2.4. Laboratory Analysis
Macro minerals phosphorus (P) in the soil, feed and plasma serum of sheep were analyzed using atomic absorption spectrophotometer, (Singh et al, 2005). Potassium (K) concentrations were analyzed using flame photometer (AOAC, 1990).
2.5. Statistical Analysis
The data were analyzed using a completely randomized design (CRD) with the effect of stages as the whole plots and effects of phosphorus and potassium as the sub-plots (Steel and Torrie, 1980). SPSS (Statistical Package for Social Sciences) was used for the statistical analysis. Statistical significance was tested at 0.05, 0.001 and 0.0001 level of probability using the software.
3. Results and Discussion
3.1. Soil Potassium and Phosphorus
The macro mineral concentrations in soil for deferent stages are presented in Table 1. Soil concentrations significantly difference (P<0.001) higher potassium K (3.15- 2.51 mg/100g) and phosphorus P (17.37- 11.00 mg/100g) at the flowering stage than that at seed setting stage respectively. Soil has been reported highly concentrations in the potassium and phosphorus at the flowering stage than that at seed setting stage.
3.2. Soil Potassium
Concentration of potassium was significantly difference higher potassium K (3.15- 2.51 mg/100g) at the flowering stage than that at seed setting stage respectively. In both stages, K concentration was significantly higher in the hot dry season than in the wet and cold dry seasons. There was no significant difference between the cold dry and the wet season concentrations (Landon, 1984). In all the seasons, soil K was above the critical level of 59mg/kg (Landon 1984). Soil K becomes more available with increasing pH. This is in agreement with the findings of this study which show that soil K was higher at the flowering and lower at seed setting stage. The rainy season samples generally indicated higher values when compared with their corresponding dry season samples. With the exception of amaranth, others indicated significant differences at P<0.05. Soil is the main source of K to plants and the anthropogenic activities by farmers influences its concentration.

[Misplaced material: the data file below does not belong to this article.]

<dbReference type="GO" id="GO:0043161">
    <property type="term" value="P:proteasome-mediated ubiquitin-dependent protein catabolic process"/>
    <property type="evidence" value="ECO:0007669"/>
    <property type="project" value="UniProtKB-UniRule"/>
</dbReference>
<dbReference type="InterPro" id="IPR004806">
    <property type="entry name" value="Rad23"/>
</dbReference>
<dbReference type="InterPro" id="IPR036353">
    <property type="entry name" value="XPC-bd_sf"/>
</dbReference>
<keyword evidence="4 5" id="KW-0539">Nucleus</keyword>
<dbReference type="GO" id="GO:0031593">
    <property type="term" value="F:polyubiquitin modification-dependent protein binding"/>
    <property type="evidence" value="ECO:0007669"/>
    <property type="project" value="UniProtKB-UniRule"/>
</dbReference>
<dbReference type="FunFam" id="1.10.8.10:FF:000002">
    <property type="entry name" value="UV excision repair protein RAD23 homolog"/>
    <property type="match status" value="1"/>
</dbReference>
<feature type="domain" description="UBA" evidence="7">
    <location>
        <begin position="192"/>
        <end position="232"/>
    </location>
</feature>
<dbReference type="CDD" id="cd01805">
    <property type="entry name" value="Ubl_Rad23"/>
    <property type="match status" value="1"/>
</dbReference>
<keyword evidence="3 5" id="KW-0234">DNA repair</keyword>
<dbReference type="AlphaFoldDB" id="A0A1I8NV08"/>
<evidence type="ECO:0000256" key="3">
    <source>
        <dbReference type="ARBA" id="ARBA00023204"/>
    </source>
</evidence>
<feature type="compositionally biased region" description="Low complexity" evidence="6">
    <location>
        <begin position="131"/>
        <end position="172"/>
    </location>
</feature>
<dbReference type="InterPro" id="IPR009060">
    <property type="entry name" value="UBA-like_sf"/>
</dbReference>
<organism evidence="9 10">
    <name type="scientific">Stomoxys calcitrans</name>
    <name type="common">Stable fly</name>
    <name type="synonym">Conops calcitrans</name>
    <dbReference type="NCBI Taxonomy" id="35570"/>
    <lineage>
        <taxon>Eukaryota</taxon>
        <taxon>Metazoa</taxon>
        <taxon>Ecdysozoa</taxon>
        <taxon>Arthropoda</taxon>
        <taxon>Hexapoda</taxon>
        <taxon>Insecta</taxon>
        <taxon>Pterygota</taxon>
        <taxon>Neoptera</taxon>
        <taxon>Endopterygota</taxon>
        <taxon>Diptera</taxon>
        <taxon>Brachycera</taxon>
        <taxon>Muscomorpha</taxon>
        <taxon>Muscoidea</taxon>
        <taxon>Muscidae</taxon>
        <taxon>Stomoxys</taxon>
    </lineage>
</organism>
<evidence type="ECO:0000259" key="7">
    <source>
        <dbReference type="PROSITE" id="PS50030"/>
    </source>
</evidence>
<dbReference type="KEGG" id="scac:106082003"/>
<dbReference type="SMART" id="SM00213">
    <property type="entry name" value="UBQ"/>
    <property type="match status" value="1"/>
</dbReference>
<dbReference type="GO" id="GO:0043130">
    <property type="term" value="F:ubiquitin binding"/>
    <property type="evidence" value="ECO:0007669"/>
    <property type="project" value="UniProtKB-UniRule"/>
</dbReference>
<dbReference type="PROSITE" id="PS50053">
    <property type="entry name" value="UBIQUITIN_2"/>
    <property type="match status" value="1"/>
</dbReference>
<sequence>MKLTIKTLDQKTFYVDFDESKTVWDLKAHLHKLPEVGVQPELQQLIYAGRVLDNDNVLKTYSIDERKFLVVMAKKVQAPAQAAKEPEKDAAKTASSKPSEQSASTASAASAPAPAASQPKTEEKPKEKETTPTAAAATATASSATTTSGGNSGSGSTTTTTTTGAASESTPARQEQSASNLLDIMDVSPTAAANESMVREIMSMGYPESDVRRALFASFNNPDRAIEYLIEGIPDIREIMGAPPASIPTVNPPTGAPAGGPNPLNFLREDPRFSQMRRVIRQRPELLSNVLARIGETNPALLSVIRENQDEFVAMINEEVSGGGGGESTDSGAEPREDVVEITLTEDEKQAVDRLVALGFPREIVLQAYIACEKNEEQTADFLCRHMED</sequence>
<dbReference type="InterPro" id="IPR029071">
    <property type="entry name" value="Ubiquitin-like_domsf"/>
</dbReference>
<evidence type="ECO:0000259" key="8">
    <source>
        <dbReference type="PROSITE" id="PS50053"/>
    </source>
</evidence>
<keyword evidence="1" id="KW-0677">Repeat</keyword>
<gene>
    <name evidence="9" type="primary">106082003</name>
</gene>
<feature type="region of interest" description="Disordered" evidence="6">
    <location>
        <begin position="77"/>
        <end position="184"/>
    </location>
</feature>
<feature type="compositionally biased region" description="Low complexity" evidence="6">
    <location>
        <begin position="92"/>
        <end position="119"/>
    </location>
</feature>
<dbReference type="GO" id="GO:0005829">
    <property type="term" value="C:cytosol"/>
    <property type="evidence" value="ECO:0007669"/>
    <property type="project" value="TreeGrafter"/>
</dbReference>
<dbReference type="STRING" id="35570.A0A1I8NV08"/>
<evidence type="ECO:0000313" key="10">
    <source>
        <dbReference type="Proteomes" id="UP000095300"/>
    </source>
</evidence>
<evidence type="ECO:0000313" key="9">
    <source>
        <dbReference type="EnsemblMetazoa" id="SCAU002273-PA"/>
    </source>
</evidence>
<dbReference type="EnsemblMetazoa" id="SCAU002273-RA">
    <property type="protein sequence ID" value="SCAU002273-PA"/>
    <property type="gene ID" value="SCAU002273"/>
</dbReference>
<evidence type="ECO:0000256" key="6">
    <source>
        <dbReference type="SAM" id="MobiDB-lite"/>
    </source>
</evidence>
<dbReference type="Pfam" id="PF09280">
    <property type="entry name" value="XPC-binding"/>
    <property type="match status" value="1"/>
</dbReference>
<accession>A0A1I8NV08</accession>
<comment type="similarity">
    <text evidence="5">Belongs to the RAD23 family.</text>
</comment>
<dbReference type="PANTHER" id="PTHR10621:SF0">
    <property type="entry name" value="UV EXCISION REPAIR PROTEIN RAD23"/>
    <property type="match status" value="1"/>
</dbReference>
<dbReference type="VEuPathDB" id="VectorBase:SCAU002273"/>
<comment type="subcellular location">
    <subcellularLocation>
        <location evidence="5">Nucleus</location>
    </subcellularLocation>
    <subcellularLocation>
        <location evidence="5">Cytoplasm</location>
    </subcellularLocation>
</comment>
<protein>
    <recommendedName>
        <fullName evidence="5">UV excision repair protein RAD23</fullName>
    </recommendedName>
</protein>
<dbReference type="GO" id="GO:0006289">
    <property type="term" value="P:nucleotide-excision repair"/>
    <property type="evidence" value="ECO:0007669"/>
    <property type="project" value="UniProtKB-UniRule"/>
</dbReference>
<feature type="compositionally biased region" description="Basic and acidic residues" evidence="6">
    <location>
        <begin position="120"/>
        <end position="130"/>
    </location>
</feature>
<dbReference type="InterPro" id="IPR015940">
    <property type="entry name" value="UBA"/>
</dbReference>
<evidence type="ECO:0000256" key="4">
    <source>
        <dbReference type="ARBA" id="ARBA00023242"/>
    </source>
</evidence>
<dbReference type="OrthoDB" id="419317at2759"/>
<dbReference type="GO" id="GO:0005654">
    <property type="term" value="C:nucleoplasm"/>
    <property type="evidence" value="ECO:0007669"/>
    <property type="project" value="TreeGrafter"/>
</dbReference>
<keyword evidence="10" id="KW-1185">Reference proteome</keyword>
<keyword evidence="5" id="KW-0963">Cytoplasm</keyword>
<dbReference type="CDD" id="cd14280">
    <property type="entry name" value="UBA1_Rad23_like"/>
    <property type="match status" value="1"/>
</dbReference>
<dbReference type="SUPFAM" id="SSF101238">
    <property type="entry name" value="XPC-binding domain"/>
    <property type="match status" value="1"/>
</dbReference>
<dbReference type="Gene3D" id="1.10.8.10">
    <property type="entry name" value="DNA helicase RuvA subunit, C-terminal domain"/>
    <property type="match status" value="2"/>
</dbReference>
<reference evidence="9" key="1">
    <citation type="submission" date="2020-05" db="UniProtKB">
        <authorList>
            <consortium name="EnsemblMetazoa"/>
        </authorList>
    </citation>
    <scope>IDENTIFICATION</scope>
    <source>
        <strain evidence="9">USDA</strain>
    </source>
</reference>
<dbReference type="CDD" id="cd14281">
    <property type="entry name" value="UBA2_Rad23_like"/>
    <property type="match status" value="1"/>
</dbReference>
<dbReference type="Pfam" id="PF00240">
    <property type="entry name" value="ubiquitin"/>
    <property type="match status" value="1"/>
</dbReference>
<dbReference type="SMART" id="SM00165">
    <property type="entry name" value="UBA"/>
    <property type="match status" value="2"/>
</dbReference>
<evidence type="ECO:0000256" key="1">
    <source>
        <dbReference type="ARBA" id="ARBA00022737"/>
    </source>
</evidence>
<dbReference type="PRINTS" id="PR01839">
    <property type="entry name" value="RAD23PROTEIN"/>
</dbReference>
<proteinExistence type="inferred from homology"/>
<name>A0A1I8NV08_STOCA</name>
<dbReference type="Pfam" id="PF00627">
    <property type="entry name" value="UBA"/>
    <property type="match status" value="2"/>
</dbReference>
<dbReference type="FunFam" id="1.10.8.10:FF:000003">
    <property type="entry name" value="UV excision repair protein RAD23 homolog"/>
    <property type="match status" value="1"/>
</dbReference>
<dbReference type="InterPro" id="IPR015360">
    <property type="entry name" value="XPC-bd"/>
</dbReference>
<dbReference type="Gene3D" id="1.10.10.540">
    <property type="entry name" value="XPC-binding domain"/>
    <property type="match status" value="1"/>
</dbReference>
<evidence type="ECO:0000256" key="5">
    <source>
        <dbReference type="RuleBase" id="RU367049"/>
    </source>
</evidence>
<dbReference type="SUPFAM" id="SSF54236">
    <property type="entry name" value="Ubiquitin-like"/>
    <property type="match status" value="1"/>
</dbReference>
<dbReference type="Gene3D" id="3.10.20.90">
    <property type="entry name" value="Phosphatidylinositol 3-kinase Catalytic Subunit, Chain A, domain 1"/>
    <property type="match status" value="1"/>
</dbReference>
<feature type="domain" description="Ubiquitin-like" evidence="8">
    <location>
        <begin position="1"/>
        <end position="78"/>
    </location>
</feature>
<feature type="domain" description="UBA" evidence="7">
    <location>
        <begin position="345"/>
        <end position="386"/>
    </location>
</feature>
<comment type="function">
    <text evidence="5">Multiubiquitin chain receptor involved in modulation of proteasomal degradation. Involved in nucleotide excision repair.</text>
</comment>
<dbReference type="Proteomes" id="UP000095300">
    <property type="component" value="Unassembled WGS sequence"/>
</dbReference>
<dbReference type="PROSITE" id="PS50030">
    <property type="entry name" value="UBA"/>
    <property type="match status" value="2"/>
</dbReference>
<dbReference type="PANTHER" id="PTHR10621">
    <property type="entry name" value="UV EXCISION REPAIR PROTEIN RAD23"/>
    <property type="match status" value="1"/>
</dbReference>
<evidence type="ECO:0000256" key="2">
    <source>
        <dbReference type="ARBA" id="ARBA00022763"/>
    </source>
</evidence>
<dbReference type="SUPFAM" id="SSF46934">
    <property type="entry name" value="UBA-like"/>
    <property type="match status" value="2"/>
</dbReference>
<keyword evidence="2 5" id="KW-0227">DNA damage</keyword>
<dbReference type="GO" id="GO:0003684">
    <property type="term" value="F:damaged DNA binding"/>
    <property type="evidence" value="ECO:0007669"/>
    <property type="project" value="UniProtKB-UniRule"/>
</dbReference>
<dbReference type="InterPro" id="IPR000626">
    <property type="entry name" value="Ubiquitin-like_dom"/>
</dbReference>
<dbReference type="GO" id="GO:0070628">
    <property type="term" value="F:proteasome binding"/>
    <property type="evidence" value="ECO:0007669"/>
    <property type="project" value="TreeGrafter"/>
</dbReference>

3.3. Soil Phosphorus
At the flowering stage were higher phosphorus (17.37 mg/100g) and lest phosphorus (11.00 mg/100g) at the seed setting stage. Tiffany et al., (2000) reported that low phosphorus level of soil during the dry season. Pasha et al., (2009) concluded that the seasonal variation in these elements could be related to the fluctuations in climatic condition and P showed the lowest concentration for the dry season. Baruah et al., (2000) reported that in wet seasons 80% and in dry season 54% of the soil samples were deficient in P levels, in contrast; phosphorous was marginally deficient in soil. Gueorgui Anguelov et al., (2012) reported land-use impact on soil solution constituents from an Ultisol of North Florida; the land- use management had an effect on soil-solution phosphorous concentration reflecting managerial and climatic conditions; these reported is agreement which result. Yerokun (2008) who reported during the wet season soil phosphorous increased and decreased phosphorous level at dry season; these findings were agreement with Elhag et al, (2014).
3.4. Feed Potassium and Phosphorus
Table 2 showed potassium and phosphorus in feed during the flowering and seed setting stages at El- khuwei locality, west Kordofan State, Sudan. Stages effect were significantly difference (P<0.001) lower potassium K (1.16- 2.09 mg/100g) and phosphorus P (7.17- 16.83 mg/100g) at flowering stage than that at seed setting stage respectively. Feed have been reported highly concentrations in the potassium and phosphorus at seed setting stage than that at the flowering stage.
3.5. Feed Potassium